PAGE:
Bre-X’s Felderhof found not guilty

Bre-X’s Felderhof found not guilty

Acquitted on all 12 counts

Peter Brieger
Financial Post

John Felderhof in the photo.
CREDIT: (Photo: CanWest File)
John Felderhof in the photo.

TORONTO — The Ontario Securities Commission said it is considering whether to appeal Tuesday’s verdict in which John Felderhof was found not guilty of insider trading and misleading investors in the multibillion-dollar Bre-X gold fraud.

“We’ll take a look at the decision and see what are options are,” said OSC lawyer Emily Cole, who has worked on the case since it resumed in 2004. “It’s a very important case, a very unique case and a complex set of facts.”
The former Bre-X geologist has been found not guilty of insider trading and issuing false press releases, a decade after the company was exposed as a massive fraud.

Mr. Justice Peter Hryn cleared Mr. Felderhof of all eight charges laid by the OSC in May, 1999.

Regulators allege Mr. Felderhof sold $84-million worth of Bre-X stock based on information not disclosed to the public. He was also charged with four counts of issuing false press releases, which reported growing gold reserve estimates.

Outside the courtroom, Ms. Cole said the OSC may appeal Judge Hryn’s ruling. “We worked very hard,” she told reporters. “We put the evidence before the court. It was the judge’s decision to render.”

“I find Felderhof has proven he took reasonable care,” Judge Hryn told a Toronto courtroom.

Bre-X, a one-time market darling, collapsed in the spring of 1997 after its Busang property was revealed as a fraud, erasing more than $6-billion in shareholder value. At its height, shares in the Calgary company climbed above $280 as investors latched on to reports the company’s mine contained a startling 50 million ounces of gold.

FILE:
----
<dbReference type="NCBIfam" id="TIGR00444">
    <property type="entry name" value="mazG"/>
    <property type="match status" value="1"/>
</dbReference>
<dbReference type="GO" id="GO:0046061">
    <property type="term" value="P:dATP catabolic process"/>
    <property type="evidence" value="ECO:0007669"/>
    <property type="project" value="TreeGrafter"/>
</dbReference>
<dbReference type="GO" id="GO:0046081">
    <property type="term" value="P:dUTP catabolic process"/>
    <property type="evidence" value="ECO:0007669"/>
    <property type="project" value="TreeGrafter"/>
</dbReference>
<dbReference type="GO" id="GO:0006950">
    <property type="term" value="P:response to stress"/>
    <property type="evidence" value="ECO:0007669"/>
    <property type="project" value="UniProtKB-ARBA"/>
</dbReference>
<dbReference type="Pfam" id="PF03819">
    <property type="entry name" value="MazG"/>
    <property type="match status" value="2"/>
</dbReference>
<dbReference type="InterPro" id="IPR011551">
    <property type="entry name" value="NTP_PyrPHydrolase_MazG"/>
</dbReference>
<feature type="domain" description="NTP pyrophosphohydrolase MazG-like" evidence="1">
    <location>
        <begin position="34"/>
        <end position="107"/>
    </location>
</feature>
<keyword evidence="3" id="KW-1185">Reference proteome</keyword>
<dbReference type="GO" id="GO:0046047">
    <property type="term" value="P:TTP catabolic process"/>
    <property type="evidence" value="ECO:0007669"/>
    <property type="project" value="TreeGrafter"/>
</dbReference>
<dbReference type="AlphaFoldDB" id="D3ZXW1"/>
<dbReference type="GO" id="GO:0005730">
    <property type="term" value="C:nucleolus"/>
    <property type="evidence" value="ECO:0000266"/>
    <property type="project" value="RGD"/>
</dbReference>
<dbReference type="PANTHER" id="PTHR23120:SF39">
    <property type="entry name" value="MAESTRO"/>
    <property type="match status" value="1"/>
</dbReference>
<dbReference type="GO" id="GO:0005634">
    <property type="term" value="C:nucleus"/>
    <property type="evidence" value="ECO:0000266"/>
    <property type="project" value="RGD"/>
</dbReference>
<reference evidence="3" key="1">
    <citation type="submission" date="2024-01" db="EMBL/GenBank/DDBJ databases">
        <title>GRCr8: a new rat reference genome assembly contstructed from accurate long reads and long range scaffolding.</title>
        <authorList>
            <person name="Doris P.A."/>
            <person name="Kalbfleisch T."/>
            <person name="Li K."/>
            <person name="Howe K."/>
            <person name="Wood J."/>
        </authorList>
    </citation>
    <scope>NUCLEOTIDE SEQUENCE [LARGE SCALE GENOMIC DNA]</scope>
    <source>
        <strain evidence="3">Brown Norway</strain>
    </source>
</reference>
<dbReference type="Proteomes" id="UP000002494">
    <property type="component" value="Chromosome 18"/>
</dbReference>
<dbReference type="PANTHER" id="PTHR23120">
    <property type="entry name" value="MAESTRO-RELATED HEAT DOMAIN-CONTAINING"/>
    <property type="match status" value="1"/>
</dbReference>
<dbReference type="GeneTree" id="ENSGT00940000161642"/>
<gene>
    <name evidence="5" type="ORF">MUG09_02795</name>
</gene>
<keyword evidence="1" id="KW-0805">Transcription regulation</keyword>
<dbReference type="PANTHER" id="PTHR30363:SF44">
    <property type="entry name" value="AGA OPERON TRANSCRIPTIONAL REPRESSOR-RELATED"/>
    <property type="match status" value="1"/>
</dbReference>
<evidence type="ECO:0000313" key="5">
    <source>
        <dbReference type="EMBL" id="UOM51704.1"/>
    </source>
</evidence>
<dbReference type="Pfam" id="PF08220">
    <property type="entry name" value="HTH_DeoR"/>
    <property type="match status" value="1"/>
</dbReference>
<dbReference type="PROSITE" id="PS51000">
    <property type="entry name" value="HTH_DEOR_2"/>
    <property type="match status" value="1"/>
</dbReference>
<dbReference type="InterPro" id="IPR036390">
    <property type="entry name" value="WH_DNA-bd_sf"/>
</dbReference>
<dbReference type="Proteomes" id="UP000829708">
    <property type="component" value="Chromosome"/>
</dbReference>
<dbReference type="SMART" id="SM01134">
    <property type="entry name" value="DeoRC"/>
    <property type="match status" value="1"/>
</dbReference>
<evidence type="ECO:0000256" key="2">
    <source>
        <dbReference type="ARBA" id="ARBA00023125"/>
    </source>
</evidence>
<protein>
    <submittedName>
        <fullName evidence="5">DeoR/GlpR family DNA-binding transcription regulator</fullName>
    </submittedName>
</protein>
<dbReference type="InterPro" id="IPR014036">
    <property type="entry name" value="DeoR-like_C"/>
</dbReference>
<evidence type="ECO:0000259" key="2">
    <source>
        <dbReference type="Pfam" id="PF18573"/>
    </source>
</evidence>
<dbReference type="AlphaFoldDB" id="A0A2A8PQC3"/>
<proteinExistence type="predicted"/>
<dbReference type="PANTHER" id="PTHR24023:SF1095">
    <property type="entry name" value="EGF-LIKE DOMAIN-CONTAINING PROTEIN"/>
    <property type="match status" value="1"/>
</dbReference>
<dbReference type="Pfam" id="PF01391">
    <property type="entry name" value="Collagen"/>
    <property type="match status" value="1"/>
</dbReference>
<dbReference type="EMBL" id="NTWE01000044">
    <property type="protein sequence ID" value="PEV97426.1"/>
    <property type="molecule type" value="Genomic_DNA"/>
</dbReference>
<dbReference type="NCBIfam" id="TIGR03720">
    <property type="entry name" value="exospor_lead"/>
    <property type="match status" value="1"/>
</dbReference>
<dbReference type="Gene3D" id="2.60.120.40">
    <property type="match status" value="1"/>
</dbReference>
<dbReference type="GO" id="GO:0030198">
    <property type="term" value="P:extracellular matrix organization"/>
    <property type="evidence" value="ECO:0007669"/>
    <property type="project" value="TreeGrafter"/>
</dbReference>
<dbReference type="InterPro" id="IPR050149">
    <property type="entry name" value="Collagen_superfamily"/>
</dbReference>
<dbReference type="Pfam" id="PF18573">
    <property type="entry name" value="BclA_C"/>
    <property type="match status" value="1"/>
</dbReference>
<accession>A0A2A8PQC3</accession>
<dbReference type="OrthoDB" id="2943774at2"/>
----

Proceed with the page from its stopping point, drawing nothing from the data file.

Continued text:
Mr. Felderhof, who lives in Indonesia and did not attended the trial regularly, faced jail time and millions of dollars in fines if convicted.

Joe Groia, Mr. Felderhof’s lawyer, argued that Ontario’s securities regulator could not prove Mr. Felderhof knew the mine was a fake, considering some of the world’s top geological consultants initially signed off on the property.

The OSC answered that argument by saying it didn’t have to prove Mr. Felderhof is guilty beyond a reasonable doubt — as in most criminal trials. Instead, the OSC set out to prove Mr. Felderhof fell short in his duties as an officer and director of the now defunct company.

The Bre-X geologist is the only person who has ever been taken to trial over his alleged role in the fraud: Company founder David Walsh died in 1998 and geologist Michael de Guzman, who was suspected of masterminding the gold fraud, allegedly threw himself out of a helicopter over the Indonesian jungle in 1997. Last year, reports surfaced that Mr. de Guzman may be hiding out in Brazil.

Mr. Felderhof was also the one who gave final approval to various press releases touting the amount of gold at the mine, the OSC said.

Ontario’s market regulator said it is “not an unreasonable burden” to make company officers and directors responsible for material information that is released to investors.

© Financial Post 2007

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